Vatican is quiet but concerned about German reforms


Central Europe


Although the Germans have made far-reaching decisions, the Vatican has remained silent. Photo AFP, Gregorio Borgia

While the German Catholic Church voted overwhelmingly for far-reaching decisions, the Vatican remains quiet. Privately, however, Catholic clergy express their concern.

The Catholic Church wants to be more open to intersex and transgender people. The synodal assembly on the reform of the Catholic Church on Friday and Saturday in Frankfurt adopted a corresponding text with a large majority. Furthermore, they want to push the universal Church to ordain women to the sacramental diaconate.

In the days before, delegates voted overwhelmingly to adopt same-sex blessings, normalise lay preaching, and ask Rome to “reexamine” the discipline of priestly celibacy. This reports the Catholic news agency.

The Synodal Way recommends that same-sex relations be possible within the Catholic Church from 2026. The text, which was voted upon, was ultimately put to the vote in a weakened form, the Evangelische Zeitung reports. Originally it had contained the direct demand for the introduction of blessing celebrations. The text that has now been adopted contains only the recommendation.

The Catholic News Agency is critical towards the developments in Germany. “While the Germans pushed forward with these controversial measures, the assembly held back from crossing a line laid down by the Vatican concerning the establishing synodal councils at the national, diocesan, and parochial levels.”


Although the Catholic reform project made far-reaching decisions, not all had an immediate effect. For example, the German bishops cannot decide on introducing the women’s diaconate and the women’s priesthood; only the Vatican reserves the right to do that.


The Vatican is concerned about German developments. La Croix reports that a cardinal privately expressed worries that the Germans had “gone a bit adrift” with the Synodal Path.

Still, the Vatican remains silent. The Dutch daily Trouw interviewed Paul van Geest, a professor of Church History at Tilburg University. He finds it telling that it remains quiet from the Vatican. "If nothing happens, I see that as a statement. In fact, it is an implicit construction of acquiescence. With that, people in the Vatican feel the sentiment in Belgium and Germany very well."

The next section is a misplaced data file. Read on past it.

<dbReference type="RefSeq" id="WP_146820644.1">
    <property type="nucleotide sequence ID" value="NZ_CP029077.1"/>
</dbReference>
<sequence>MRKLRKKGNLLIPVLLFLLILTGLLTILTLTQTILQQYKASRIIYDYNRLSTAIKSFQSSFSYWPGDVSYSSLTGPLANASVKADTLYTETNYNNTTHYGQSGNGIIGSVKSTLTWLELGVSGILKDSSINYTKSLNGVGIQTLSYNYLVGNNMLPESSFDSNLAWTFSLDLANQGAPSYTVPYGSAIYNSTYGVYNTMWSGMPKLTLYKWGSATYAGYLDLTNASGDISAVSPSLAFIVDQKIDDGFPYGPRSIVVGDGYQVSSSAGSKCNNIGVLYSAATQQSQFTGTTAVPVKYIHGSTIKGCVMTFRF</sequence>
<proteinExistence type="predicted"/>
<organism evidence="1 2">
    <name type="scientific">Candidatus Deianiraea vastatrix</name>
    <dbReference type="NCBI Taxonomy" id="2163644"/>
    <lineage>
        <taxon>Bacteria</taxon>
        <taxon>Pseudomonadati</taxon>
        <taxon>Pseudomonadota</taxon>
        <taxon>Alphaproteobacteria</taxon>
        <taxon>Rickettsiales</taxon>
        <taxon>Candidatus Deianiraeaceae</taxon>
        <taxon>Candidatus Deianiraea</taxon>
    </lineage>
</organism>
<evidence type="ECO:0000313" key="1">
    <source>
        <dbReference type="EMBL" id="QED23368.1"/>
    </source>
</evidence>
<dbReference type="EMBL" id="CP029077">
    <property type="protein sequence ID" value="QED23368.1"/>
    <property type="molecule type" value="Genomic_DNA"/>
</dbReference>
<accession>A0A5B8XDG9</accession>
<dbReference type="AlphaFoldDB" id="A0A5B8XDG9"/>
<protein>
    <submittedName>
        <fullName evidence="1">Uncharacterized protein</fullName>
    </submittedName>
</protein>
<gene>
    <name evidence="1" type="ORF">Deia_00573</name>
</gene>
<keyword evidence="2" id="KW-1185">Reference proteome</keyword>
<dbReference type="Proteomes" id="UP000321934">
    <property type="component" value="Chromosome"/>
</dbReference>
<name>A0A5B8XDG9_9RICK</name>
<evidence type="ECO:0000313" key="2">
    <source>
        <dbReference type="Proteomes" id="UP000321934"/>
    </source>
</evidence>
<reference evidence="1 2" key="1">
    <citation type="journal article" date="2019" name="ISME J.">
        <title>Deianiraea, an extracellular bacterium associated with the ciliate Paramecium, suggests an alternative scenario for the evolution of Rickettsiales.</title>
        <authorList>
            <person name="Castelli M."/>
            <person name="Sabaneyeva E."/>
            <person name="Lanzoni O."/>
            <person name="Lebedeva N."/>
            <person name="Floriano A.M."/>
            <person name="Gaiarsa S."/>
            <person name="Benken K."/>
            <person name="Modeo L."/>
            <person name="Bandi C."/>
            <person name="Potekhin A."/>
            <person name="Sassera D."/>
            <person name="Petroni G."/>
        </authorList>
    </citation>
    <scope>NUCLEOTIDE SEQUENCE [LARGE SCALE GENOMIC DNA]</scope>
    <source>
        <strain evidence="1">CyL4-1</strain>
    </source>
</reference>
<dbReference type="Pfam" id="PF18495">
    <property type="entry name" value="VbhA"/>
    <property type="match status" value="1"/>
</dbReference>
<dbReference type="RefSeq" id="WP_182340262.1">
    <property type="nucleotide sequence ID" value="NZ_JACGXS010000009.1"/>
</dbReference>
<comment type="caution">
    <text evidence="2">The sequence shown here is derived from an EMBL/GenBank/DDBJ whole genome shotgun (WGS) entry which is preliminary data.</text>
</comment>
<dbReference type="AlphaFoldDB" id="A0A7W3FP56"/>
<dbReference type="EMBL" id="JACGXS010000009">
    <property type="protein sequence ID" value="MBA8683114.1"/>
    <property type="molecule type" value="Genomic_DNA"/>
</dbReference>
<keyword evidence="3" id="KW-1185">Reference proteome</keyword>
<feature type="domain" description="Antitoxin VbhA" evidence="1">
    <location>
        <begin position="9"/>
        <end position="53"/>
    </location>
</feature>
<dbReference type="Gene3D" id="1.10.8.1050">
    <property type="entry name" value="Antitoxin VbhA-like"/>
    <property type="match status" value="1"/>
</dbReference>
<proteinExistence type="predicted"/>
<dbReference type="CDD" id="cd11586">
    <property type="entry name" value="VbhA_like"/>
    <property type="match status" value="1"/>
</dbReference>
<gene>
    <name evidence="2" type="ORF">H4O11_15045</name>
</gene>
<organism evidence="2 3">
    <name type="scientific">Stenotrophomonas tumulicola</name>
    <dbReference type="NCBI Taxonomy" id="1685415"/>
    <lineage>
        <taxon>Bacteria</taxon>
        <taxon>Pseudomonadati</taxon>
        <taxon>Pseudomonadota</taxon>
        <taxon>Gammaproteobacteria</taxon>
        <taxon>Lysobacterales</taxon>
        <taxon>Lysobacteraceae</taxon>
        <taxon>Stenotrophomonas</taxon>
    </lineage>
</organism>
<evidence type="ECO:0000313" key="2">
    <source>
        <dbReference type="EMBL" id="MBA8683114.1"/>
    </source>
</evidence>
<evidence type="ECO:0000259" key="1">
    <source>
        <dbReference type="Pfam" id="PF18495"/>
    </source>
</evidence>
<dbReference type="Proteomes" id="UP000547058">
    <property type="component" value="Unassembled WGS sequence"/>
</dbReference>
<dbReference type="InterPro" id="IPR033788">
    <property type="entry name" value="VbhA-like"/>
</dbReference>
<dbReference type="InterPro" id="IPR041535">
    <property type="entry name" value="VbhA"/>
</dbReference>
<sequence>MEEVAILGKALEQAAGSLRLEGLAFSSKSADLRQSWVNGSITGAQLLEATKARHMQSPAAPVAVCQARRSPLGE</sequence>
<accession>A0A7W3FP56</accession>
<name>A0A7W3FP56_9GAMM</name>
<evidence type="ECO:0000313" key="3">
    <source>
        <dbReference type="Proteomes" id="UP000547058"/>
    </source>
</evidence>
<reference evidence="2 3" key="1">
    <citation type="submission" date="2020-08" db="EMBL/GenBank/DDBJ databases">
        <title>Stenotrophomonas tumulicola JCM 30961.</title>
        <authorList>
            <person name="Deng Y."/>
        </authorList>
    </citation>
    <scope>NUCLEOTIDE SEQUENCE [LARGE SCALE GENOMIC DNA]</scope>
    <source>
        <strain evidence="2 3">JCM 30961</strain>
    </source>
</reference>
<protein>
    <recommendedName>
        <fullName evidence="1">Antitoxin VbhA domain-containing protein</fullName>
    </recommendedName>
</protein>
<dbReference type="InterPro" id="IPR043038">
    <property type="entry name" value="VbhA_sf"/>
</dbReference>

Last year, the Belgian bishops already announced that they would bless gay relationships. A year earlier, a statement from the Vatican said this was not the intention. But after the decision in Belgium, things remained remarkably quiet.

According to Van Geest, it remains the question of whether German bishops will take over the Synodal Path decision. Only then will it become official. “But if it gets through, it may be that the Vatican says: we don’t recognise that decision. Although with the Belgian decision, they have not done so. I expect they will be consistent. Because, of course, nobody wants a church split.”


One reason for the Vatican to remain quiet could be money. “If Germany starts pushing for certain things, with all the money they have, that’s going to be a problem,” an anonymous prelate explained to La Croix. “They have both the money and their so-called theological superiority.”

Thanks to the 6.7 billion euros the Catholic Church in Germany earned in 2021 through the country’s religion tax, its bishops head the richest dioceses – by far – on the planet. The Vatican’s annual operating budget pales in comparison. It’s only around 300 million euros.

The Vatican is concerned about German developments.

Beyond being a direct funding source to the Vatican, the German Church is viewed by Curia officials as an economic power capable of supporting the Christians of the East, La Croix reports. German Catholic organisations' logos are everywhere in the Middle East and Africa.


Despite this, Vatican officials have been more or less explicit in criticising the Synodal Path. During his weekly audience in St. Peter’s Square on March 8, the Pope even made a thinly veiled reference to the German process, which he has been vigorously criticising in private. While giving a catechesis on evangelisation, he warned against “the temptation to follow easier pseudo-ecclesial paths” and “adopt the worldly logic of numbers and polls, to rely on the strength of our ideas, programmes, and structures”.



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